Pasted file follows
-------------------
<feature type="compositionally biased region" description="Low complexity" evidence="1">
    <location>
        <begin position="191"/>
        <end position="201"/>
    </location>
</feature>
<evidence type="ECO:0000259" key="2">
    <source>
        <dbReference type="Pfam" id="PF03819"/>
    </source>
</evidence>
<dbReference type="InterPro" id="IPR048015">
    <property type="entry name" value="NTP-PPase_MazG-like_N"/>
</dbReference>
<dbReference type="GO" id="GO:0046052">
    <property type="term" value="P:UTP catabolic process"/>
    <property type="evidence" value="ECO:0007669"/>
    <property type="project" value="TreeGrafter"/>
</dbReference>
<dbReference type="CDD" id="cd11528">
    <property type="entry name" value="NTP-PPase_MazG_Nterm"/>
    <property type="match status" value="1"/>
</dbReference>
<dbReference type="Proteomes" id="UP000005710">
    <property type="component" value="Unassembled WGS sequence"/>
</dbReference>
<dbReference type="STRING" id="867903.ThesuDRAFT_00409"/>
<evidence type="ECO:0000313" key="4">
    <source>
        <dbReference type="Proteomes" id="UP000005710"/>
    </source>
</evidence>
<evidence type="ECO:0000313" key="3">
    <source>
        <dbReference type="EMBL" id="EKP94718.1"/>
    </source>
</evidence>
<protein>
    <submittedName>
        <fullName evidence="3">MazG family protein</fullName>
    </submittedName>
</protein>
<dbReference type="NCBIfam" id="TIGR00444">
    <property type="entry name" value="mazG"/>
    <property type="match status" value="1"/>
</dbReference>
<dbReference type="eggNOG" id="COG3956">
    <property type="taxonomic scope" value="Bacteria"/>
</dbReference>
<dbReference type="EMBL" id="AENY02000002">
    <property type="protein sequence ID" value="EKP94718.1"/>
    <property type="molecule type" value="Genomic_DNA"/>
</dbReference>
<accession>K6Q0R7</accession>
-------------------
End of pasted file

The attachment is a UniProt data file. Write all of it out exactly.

<feature type="compositionally biased region" description="Low complexity" evidence="1">
    <location>
        <begin position="191"/>
        <end position="201"/>
    </location>
</feature>
<evidence type="ECO:0000259" key="2">
    <source>
        <dbReference type="Pfam" id="PF03819"/>
    </source>
</evidence>
<dbReference type="InterPro" id="IPR048015">
    <property type="entry name" value="NTP-PPase_MazG-like_N"/>
</dbReference>
<dbReference type="GO" id="GO:0046052">
    <property type="term" value="P:UTP catabolic process"/>
    <property type="evidence" value="ECO:0007669"/>
    <property type="project" value="TreeGrafter"/>
</dbReference>
<dbReference type="CDD" id="cd11528">
    <property type="entry name" value="NTP-PPase_MazG_Nterm"/>
    <property type="match status" value="1"/>
</dbReference>
<dbReference type="Proteomes" id="UP000005710">
    <property type="component" value="Unassembled WGS sequence"/>
</dbReference>
<dbReference type="STRING" id="867903.ThesuDRAFT_00409"/>
<evidence type="ECO:0000313" key="4">
    <source>
        <dbReference type="Proteomes" id="UP000005710"/>
    </source>
</evidence>
<evidence type="ECO:0000313" key="3">
    <source>
        <dbReference type="EMBL" id="EKP94718.1"/>
    </source>
</evidence>
<protein>
    <submittedName>
        <fullName evidence="3">MazG family protein</fullName>
    </submittedName>
</protein>
<dbReference type="NCBIfam" id="TIGR00444">
    <property type="entry name" value="mazG"/>
    <property type="match status" value="1"/>
</dbReference>
<dbReference type="eggNOG" id="COG3956">
    <property type="taxonomic scope" value="Bacteria"/>
</dbReference>
<dbReference type="EMBL" id="AENY02000002">
    <property type="protein sequence ID" value="EKP94718.1"/>
    <property type="molecule type" value="Genomic_DNA"/>
</dbReference>
<accession>K6Q0R7</accession>